Imbued with a missionary spirit, the tertiaries from Chimbel appear to have attempted the evangelization of North Karnataka. In the Belgaum region , After the 1835 suppression of religious Orders by Portugal, several of them made their home in Pilar, while a few continued to work outside Portuguese territory: Belgaum Khanapur, etc. in the first half of the nineteenth century. It is more than likely that they spread devotion to O. Lady of Mt. Carmel and the Carmelite scapular. This devotion is still widespread among the Catholics of Belgaum. We find the name of Fr. Clement of the Mother of Sorrows, who founded the Immaculate Conception church in Belgaum in 1826. He first resided at Khanapur, but later served as military chaplain. After him came Fr. Mariano of the Resurrection in 1841-42. His successor as military chaplain was Fr. Michael Anthony, a Discalced Carmelite. Born into a very religious family all three children of which became religiousin San Remo in 1799. After his profession in the Roman province, he came out to India in 1825, reaching Mumbai after a tedious voyage of eight months. He was appointed vicar of Surat and later, visitor of Gujarat, before becoming vicar general to three vicars apostolic of Bombay. In 1842 he was chaplain to the military in Belgaum. Tall, well-proportioned, and learned, he quickly mastered Hindustani and Portuguese, the ecclesiastical language in India. He was eventually appointed the second Carmelite bishop of Mangalore. Another missionary, a certain Fr. John Chrysostom of St. Joseph, Tuscan, is found in Pune, Hyderabad, and Belgaum. He died in Pisa in 1884.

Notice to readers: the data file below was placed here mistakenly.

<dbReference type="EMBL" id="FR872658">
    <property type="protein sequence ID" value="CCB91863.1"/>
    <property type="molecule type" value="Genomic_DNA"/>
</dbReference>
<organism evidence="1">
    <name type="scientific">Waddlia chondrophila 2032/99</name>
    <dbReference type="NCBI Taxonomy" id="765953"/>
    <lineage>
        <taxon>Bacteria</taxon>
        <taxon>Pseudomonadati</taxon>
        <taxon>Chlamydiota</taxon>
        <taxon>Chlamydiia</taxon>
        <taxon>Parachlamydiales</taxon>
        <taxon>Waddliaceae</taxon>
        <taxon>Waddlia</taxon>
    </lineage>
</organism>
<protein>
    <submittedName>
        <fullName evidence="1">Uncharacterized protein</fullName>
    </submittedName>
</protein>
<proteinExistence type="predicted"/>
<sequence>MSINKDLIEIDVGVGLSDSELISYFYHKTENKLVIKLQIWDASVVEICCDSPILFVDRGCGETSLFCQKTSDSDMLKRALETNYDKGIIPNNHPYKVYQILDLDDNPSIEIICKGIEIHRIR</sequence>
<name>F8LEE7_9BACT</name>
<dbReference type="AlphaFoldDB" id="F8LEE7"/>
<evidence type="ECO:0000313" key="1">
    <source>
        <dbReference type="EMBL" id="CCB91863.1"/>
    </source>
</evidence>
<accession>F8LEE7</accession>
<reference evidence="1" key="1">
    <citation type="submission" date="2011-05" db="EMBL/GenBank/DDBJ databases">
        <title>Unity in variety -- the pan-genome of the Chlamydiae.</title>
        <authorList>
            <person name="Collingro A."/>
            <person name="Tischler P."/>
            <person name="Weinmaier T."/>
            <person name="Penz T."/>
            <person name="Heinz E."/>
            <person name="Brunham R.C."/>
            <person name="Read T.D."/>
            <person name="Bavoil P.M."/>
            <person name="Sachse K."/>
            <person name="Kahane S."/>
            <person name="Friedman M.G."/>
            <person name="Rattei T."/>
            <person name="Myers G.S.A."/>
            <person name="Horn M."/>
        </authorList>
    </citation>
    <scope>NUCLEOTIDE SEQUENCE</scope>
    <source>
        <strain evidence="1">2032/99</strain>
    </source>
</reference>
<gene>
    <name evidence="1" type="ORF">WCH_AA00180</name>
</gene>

There are signs of Carmelite presence in and around Shimoga, which was once the kingdom of Bedanore. In Shimoga the feast of the Carmelite scapular is still celebrated in the cathedral with greater solemnity than that of the patron of the diocese. According to a local tradition, devotion to the Carmelite scapular saved the people from a flood, at some unspecified date in the past.

By a rescript of Pope Gregory XVI in 1838, Karnataka was withdrawn from Goa's jurisdiction and placed under Verapoly. Mangalore was raised to the status of an apostolic vicariate, tentatively in 1845, in the same year as Quilon. Its first bishop was Bishop Bernardin of St. Agnes (1845-1852)

The Catholics of Mangalore who had been placed under the jurisdiction of Verapoly, experiencing the inconvenience of such an arrangement, asked the Holy See to make Mangalore an independent diocese or vicariate.

The leader of the Mangalore Catholics seems to have been, among others, a certain John Joseph Saldanha, sub-judge of Sirsi. Their petition was granted in 1845, initially on a temporary basis. On an experimental basis, Mangalore was made an apostolic pro-vicariate and Msgr. Bernardin of St. Agnes, coadjutor of Verapoly, a Neapolitan, was appointed pro- apostolic vicar of Mangalore, initially with jurisdiction also over Coorg --- which was later attached to Mysore, a mission entrusted by then, to the MEP Fathers.

A deputation was sent to Verapoly by the Catholics of Mangalore to attend the rites of consecration; and they accompanied him to Mangalore, where the Catholics welcomed the new bishop, providing him accommodation in what had been the quarters of the civil surgeon on the premises where St. Anne's now stands. On these same premises the bishop assembled a handful of aspirants for the priesthood, placing them under the direction, first, of two diocesan Fathers from Verapoly, and later, under Fr. Louis of St. Dominic, OCD., a Venetian.

Bishop Bernardin opened an English school in 1849. He raised the Rosario church to the rank of cathedral in 1850. Because of failing health he returned to Rome in 1853.